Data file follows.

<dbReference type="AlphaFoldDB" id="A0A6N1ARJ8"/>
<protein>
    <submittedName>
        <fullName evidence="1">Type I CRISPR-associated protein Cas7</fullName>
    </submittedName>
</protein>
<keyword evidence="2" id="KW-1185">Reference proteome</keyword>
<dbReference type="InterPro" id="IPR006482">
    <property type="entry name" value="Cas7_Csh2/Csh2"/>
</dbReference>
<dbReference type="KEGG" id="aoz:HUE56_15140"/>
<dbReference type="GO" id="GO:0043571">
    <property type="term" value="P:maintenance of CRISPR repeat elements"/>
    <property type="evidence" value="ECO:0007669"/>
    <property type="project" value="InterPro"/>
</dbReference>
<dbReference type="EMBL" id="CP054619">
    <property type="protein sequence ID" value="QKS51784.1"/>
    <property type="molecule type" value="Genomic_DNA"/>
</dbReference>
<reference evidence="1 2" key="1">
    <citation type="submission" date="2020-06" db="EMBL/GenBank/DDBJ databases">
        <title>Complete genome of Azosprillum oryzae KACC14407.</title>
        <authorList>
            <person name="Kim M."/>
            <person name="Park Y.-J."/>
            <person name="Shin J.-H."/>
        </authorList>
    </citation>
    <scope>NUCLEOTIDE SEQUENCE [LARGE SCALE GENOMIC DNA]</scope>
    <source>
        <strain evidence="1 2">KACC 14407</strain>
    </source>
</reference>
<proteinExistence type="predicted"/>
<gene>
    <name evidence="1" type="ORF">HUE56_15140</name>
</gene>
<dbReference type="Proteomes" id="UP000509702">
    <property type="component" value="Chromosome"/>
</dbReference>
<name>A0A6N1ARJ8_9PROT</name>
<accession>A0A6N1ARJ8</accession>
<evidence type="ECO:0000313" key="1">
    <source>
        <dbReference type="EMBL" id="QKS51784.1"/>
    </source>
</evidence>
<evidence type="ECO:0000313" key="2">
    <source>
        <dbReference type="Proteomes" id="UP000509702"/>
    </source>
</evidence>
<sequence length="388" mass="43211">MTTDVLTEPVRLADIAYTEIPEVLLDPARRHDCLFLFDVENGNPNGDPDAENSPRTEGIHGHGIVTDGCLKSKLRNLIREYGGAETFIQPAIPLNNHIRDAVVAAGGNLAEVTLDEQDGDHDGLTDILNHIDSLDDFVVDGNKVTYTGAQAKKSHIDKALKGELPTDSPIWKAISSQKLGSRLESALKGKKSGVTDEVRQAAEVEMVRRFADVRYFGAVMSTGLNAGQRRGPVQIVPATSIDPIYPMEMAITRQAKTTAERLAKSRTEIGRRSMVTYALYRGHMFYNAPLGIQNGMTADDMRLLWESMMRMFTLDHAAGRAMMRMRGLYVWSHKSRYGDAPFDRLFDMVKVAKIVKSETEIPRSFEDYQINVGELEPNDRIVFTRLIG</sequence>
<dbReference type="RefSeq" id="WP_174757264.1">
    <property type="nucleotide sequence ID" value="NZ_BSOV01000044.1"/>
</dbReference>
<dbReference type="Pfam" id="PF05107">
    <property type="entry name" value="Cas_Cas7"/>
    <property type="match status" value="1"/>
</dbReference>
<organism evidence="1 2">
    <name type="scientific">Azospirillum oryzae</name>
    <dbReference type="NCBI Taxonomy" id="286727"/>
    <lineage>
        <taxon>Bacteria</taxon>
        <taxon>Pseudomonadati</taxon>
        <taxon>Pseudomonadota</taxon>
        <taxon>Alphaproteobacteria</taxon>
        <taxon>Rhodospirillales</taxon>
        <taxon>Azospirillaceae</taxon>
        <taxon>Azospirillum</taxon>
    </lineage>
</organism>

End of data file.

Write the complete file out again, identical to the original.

<dbReference type="AlphaFoldDB" id="A0A6N1ARJ8"/>
<protein>
    <submittedName>
        <fullName evidence="1">Type I CRISPR-associated protein Cas7</fullName>
    </submittedName>
</protein>
<keyword evidence="2" id="KW-1185">Reference proteome</keyword>
<dbReference type="InterPro" id="IPR006482">
    <property type="entry name" value="Cas7_Csh2/Csh2"/>
</dbReference>
<dbReference type="KEGG" id="aoz:HUE56_15140"/>
<dbReference type="GO" id="GO:0043571">
    <property type="term" value="P:maintenance of CRISPR repeat elements"/>
    <property type="evidence" value="ECO:0007669"/>
    <property type="project" value="InterPro"/>
</dbReference>
<dbReference type="EMBL" id="CP054619">
    <property type="protein sequence ID" value="QKS51784.1"/>
    <property type="molecule type" value="Genomic_DNA"/>
</dbReference>
<reference evidence="1 2" key="1">
    <citation type="submission" date="2020-06" db="EMBL/GenBank/DDBJ databases">
        <title>Complete genome of Azosprillum oryzae KACC14407.</title>
        <authorList>
            <person name="Kim M."/>
            <person name="Park Y.-J."/>
            <person name="Shin J.-H."/>
        </authorList>
    </citation>
    <scope>NUCLEOTIDE SEQUENCE [LARGE SCALE GENOMIC DNA]</scope>
    <source>
        <strain evidence="1 2">KACC 14407</strain>
    </source>
</reference>
<proteinExistence type="predicted"/>
<gene>
    <name evidence="1" type="ORF">HUE56_15140</name>
</gene>
<dbReference type="Proteomes" id="UP000509702">
    <property type="component" value="Chromosome"/>
</dbReference>
<name>A0A6N1ARJ8_9PROT</name>
<accession>A0A6N1ARJ8</accession>
<evidence type="ECO:0000313" key="1">
    <source>
        <dbReference type="EMBL" id="QKS51784.1"/>
    </source>
</evidence>
<evidence type="ECO:0000313" key="2">
    <source>
        <dbReference type="Proteomes" id="UP000509702"/>
    </source>
</evidence>
<sequence length="388" mass="43211">MTTDVLTEPVRLADIAYTEIPEVLLDPARRHDCLFLFDVENGNPNGDPDAENSPRTEGIHGHGIVTDGCLKSKLRNLIREYGGAETFIQPAIPLNNHIRDAVVAAGGNLAEVTLDEQDGDHDGLTDILNHIDSLDDFVVDGNKVTYTGAQAKKSHIDKALKGELPTDSPIWKAISSQKLGSRLESALKGKKSGVTDEVRQAAEVEMVRRFADVRYFGAVMSTGLNAGQRRGPVQIVPATSIDPIYPMEMAITRQAKTTAERLAKSRTEIGRRSMVTYALYRGHMFYNAPLGIQNGMTADDMRLLWESMMRMFTLDHAAGRAMMRMRGLYVWSHKSRYGDAPFDRLFDMVKVAKIVKSETEIPRSFEDYQINVGELEPNDRIVFTRLIG</sequence>
<dbReference type="RefSeq" id="WP_174757264.1">
    <property type="nucleotide sequence ID" value="NZ_BSOV01000044.1"/>
</dbReference>
<dbReference type="Pfam" id="PF05107">
    <property type="entry name" value="Cas_Cas7"/>
    <property type="match status" value="1"/>
</dbReference>
<organism evidence="1 2">
    <name type="scientific">Azospirillum oryzae</name>
    <dbReference type="NCBI Taxonomy" id="286727"/>
    <lineage>
        <taxon>Bacteria</taxon>
        <taxon>Pseudomonadati</taxon>
        <taxon>Pseudomonadota</taxon>
        <taxon>Alphaproteobacteria</taxon>
        <taxon>Rhodospirillales</taxon>
        <taxon>Azospirillaceae</taxon>
        <taxon>Azospirillum</taxon>
    </lineage>
</organism>